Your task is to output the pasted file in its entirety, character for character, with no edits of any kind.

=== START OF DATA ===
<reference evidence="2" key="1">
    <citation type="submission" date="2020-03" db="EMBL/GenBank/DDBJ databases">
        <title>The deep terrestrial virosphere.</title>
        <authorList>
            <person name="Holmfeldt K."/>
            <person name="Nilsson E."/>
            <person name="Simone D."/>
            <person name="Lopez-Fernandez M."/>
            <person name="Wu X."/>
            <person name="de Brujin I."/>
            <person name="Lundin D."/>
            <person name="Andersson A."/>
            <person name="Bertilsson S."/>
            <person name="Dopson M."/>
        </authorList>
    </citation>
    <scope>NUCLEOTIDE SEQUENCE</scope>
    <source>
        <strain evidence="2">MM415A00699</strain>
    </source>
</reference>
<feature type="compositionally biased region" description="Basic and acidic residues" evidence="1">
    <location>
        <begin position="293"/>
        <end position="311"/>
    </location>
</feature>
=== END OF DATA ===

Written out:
<reference evidence="2" key="1">
    <citation type="submission" date="2020-03" db="EMBL/GenBank/DDBJ databases">
        <title>The deep terrestrial virosphere.</title>
        <authorList>
            <person name="Holmfeldt K."/>
            <person name="Nilsson E."/>
            <person name="Simone D."/>
            <person name="Lopez-Fernandez M."/>
            <person name="Wu X."/>
            <person name="de Brujin I."/>
            <person name="Lundin D."/>
            <person name="Andersson A."/>
            <person name="Bertilsson S."/>
            <person name="Dopson M."/>
        </authorList>
    </citation>
    <scope>NUCLEOTIDE SEQUENCE</scope>
    <source>
        <strain evidence="2">MM415A00699</strain>
    </source>
</reference>
<feature type="compositionally biased region" description="Basic and acidic residues" evidence="1">
    <location>
        <begin position="293"/>
        <end position="311"/>
    </location>
</feature>